This 3D visualization provided by the Foundation of Polish Modern Art shows the interior of the Keret House, one of the world's narrowest houses, built in Warsaw, Poland. The two-level Keret House is no wider than 48.03 inches and was fitted into a tiny space puzzlingly left between a pre-war house and a modern apartment block of the 1960s in downtown Warsaw. It is named after Etgar Keret, an Israeli writer of Polish roots who will be the first inhabitant of this artistic project of aluminum and polycarbonate. (Photo by Foundation of Polish Modern Art)




    The Keret House is squeezed into the space between two apartment buildings in Warsaw. There's a four-inch gap between the apartment buildings to either side. A perforated steel facade was used to allow in more light. (Photo by Andrea Meichsner/The New York Times)


    The Keret House is squeezed into the space between two apartment buildings in Warsaw. There's a four-inch gap between the apartment buildings to either side. A perforated steel facade was used to allow in more light. (Photo by Andrea Meichsner/The New York Times)




    The house has a kitchenette with miniature sink, cooktop stove and below-counter fridge, left, and a bathroom with the shower and toilet sharing space on a water-resistant floor. (Photo by Andrea Meichsner/The New York Times)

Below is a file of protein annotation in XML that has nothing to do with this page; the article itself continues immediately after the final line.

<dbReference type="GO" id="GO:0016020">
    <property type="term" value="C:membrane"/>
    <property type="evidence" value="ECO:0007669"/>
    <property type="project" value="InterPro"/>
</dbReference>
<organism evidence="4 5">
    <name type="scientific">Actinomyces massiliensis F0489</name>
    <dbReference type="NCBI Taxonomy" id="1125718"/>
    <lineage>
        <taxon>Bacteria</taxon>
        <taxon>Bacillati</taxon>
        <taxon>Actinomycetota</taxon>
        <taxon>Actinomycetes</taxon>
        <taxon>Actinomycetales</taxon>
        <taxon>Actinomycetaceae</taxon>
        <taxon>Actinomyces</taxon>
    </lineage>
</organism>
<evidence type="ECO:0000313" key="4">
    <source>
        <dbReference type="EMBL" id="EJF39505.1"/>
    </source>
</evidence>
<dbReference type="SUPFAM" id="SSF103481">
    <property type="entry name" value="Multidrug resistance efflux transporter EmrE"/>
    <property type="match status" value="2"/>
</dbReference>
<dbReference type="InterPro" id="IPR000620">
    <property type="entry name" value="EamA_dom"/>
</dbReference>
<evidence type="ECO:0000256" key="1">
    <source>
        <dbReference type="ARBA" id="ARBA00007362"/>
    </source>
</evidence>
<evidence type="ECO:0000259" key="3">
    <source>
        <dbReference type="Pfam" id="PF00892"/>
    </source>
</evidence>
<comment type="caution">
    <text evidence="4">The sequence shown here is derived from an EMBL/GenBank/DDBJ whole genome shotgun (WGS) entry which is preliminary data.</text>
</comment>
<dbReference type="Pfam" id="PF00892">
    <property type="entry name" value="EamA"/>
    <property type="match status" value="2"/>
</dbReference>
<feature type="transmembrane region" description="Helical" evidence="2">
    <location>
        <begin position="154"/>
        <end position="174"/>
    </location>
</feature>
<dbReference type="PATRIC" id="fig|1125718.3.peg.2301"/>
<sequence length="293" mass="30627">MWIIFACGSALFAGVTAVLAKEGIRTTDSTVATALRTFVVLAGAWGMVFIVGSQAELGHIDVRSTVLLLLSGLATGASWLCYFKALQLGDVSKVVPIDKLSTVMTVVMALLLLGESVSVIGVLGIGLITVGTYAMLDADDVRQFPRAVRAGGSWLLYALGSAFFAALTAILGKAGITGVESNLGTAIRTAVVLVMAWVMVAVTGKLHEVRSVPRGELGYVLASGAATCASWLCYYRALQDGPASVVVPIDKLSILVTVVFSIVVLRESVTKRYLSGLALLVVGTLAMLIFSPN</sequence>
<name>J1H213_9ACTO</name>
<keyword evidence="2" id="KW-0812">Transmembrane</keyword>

The house has a kitchenette with miniature sink, cooktop stove and below-counter fridge, left, and a bathroom with the shower and toilet sharing space on a water-resistant floor. (Photo by Andrea Meichsner/The New York Times)




    A trap door leads to the staircase entrance below from the living area of the Keret House. (Photo by Andrea Meichsner/The New York Times)


    A trap door leads to the staircase entrance below from the living area of the Keret House. (Photo by Andrea Meichsner/The New York Times)




    Photos of author Etgar Keret's family rest on a cantilevered desk mounted to the steel structure of the Keret House. (Photo by Andrea Meichsner/The New York Times)